Kids aren’t the only ones who shop in the toy aisle anymore.
The toy industry is now marketing more and more products to adults looking for a bit of nostalgia from their youth due to the rise in “kidults,” or adults who buy toys themselves.
According to CNBC, people ages 12 and overspend $9 billion a year on toys ranging from board games to “Star Wars” figurines. According to NPD findings, “kidults” accounted for 60% of industry growth in the past year.
There’s a new Barbie movie coming out next year that’s driven by nostalgia. A Disney fan, Jenny Nhu, got into Legos about six years ago when she saw a Disney castle set. She also found the toys helpful for decompressing as a mother. Stress relief that reminds adults of their carefree youth is another crucial factor.
She said, “It’s great that Lego caters to adults. They’re aiming for nostalgia. Lego building is my alone time, and I practice patience.” A Lego set of the iconic “Star Wars” spaceship, the Millennium Falcon, that sells for more than $800, has been a popular choice for “kidults.”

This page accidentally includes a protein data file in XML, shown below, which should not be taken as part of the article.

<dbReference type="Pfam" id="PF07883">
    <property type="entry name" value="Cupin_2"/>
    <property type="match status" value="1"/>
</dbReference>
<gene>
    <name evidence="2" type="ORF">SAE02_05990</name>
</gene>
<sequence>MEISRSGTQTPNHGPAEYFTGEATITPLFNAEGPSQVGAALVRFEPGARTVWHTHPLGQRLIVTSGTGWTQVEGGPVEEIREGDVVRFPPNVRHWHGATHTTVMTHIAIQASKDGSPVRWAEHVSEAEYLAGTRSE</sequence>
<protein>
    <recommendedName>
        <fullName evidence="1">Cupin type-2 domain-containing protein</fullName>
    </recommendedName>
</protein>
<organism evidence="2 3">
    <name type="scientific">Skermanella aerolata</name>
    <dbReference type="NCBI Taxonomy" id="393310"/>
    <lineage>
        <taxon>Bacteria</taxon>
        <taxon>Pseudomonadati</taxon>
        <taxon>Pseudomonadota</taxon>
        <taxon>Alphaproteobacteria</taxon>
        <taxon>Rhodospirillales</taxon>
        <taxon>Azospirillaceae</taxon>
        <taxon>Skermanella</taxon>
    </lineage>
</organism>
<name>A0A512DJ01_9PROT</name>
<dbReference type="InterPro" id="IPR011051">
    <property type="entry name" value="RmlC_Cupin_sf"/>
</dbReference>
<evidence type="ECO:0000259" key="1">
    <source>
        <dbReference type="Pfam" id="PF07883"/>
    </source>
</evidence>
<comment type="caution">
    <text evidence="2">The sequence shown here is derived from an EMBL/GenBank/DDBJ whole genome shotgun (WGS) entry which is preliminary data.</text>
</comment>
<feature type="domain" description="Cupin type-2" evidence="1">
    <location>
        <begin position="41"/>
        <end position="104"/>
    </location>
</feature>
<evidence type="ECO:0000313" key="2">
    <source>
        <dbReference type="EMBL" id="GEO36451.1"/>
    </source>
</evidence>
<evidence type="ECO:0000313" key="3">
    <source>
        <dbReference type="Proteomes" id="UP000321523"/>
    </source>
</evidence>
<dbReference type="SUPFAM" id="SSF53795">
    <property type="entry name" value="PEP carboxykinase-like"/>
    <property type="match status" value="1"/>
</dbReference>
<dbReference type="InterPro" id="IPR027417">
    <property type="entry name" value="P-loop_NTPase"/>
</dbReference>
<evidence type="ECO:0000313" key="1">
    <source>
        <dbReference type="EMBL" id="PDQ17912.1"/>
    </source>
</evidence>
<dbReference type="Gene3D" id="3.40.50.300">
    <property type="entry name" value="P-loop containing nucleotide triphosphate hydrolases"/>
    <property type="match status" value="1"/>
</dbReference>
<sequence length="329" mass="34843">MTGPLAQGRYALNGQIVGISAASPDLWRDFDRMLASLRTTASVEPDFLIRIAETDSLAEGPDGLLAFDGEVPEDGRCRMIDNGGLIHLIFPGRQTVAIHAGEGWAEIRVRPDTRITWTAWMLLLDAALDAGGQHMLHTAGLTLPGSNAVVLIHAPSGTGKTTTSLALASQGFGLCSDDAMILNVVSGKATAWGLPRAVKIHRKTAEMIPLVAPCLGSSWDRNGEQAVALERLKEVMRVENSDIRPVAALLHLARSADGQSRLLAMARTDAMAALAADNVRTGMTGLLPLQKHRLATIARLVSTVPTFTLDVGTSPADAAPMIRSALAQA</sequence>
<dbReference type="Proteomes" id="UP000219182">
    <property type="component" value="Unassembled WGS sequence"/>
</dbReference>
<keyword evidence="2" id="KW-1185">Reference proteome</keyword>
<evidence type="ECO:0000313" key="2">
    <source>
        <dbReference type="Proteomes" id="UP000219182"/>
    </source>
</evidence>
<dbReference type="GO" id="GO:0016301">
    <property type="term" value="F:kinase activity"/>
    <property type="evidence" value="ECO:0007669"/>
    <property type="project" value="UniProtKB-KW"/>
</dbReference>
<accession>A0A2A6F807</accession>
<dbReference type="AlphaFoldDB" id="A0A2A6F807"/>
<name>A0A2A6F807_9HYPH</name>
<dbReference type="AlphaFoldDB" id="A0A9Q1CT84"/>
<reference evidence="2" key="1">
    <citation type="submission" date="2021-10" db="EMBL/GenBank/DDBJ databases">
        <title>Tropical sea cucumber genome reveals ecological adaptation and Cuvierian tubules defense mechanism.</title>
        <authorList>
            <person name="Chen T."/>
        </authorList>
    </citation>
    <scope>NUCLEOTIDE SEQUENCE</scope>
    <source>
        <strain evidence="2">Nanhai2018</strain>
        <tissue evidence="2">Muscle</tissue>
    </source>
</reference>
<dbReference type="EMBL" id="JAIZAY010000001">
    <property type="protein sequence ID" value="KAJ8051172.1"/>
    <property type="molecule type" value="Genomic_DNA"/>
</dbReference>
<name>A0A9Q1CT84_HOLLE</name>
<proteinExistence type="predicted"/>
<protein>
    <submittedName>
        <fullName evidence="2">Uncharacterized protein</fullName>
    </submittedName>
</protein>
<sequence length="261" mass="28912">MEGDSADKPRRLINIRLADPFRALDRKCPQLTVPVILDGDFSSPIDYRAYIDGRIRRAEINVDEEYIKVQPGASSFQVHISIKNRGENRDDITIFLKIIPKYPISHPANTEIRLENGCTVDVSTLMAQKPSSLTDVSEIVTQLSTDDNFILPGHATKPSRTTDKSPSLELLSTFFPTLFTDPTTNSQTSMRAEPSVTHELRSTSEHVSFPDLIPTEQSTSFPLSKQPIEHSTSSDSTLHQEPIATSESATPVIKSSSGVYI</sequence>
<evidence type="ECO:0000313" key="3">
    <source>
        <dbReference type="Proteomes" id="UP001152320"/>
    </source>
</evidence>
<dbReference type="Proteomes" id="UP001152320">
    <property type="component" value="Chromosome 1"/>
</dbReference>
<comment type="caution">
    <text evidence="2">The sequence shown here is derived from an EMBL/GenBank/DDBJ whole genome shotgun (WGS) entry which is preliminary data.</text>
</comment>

During the pandemic two plus years ago, adults began gravitating toward toys and games to help them decompress and escape the reality that they were living in. The Toy Association’s Jennifer Lynch spoke on Dec. 20 with Joe Fryer about this trend.
Aaron Muderick has created Crazy Aaron’s Thinking Putty, which he says has become a favorite among office workers. Since the 1950s, the putty has been a childhood staple. In response to the growing number of “kidults” building elaborate toys as a stress reliever, toy makers like Lego, Hasbro and Mattel are now creating toys based on movies like Star Wars and Marvel.